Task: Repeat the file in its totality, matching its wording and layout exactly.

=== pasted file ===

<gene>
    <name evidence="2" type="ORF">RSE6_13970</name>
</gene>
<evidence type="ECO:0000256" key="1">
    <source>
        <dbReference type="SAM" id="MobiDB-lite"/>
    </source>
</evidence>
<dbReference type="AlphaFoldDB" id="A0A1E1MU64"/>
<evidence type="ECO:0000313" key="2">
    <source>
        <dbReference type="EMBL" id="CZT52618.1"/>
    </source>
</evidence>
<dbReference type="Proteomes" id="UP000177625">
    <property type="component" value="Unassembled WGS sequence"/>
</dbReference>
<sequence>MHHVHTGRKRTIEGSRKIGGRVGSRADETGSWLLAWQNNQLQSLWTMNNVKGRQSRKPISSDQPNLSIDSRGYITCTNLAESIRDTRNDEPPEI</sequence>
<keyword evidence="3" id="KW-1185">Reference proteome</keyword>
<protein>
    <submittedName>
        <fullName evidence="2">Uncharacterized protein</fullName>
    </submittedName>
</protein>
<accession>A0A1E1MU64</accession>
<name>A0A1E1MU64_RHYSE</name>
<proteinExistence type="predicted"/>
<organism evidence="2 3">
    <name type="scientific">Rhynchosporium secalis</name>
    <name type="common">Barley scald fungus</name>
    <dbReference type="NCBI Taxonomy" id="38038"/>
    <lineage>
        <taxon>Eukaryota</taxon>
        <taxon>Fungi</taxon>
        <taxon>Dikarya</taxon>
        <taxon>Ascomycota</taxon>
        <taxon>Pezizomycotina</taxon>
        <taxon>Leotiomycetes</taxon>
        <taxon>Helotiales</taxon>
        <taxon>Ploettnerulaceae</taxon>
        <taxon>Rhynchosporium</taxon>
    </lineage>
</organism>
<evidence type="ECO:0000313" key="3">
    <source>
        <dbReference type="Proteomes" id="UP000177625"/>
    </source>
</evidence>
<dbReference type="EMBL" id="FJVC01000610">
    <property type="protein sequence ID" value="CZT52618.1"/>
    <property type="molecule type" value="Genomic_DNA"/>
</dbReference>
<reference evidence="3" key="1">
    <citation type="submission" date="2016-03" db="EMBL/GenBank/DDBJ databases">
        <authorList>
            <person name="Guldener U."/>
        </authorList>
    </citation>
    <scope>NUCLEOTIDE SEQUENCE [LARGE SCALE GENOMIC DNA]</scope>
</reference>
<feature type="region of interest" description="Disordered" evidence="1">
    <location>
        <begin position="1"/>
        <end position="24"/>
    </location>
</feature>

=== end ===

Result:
<gene>
    <name evidence="2" type="ORF">RSE6_13970</name>
</gene>
<evidence type="ECO:0000256" key="1">
    <source>
        <dbReference type="SAM" id="MobiDB-lite"/>
    </source>
</evidence>
<dbReference type="AlphaFoldDB" id="A0A1E1MU64"/>
<evidence type="ECO:0000313" key="2">
    <source>
        <dbReference type="EMBL" id="CZT52618.1"/>
    </source>
</evidence>
<dbReference type="Proteomes" id="UP000177625">
    <property type="component" value="Unassembled WGS sequence"/>
</dbReference>
<sequence>MHHVHTGRKRTIEGSRKIGGRVGSRADETGSWLLAWQNNQLQSLWTMNNVKGRQSRKPISSDQPNLSIDSRGYITCTNLAESIRDTRNDEPPEI</sequence>
<keyword evidence="3" id="KW-1185">Reference proteome</keyword>
<protein>
    <submittedName>
        <fullName evidence="2">Uncharacterized protein</fullName>
    </submittedName>
</protein>
<accession>A0A1E1MU64</accession>
<name>A0A1E1MU64_RHYSE</name>
<proteinExistence type="predicted"/>
<organism evidence="2 3">
    <name type="scientific">Rhynchosporium secalis</name>
    <name type="common">Barley scald fungus</name>
    <dbReference type="NCBI Taxonomy" id="38038"/>
    <lineage>
        <taxon>Eukaryota</taxon>
        <taxon>Fungi</taxon>
        <taxon>Dikarya</taxon>
        <taxon>Ascomycota</taxon>
        <taxon>Pezizomycotina</taxon>
        <taxon>Leotiomycetes</taxon>
        <taxon>Helotiales</taxon>
        <taxon>Ploettnerulaceae</taxon>
        <taxon>Rhynchosporium</taxon>
    </lineage>
</organism>
<evidence type="ECO:0000313" key="3">
    <source>
        <dbReference type="Proteomes" id="UP000177625"/>
    </source>
</evidence>
<dbReference type="EMBL" id="FJVC01000610">
    <property type="protein sequence ID" value="CZT52618.1"/>
    <property type="molecule type" value="Genomic_DNA"/>
</dbReference>
<reference evidence="3" key="1">
    <citation type="submission" date="2016-03" db="EMBL/GenBank/DDBJ databases">
        <authorList>
            <person name="Guldener U."/>
        </authorList>
    </citation>
    <scope>NUCLEOTIDE SEQUENCE [LARGE SCALE GENOMIC DNA]</scope>
</reference>
<feature type="region of interest" description="Disordered" evidence="1">
    <location>
        <begin position="1"/>
        <end position="24"/>
    </location>
</feature>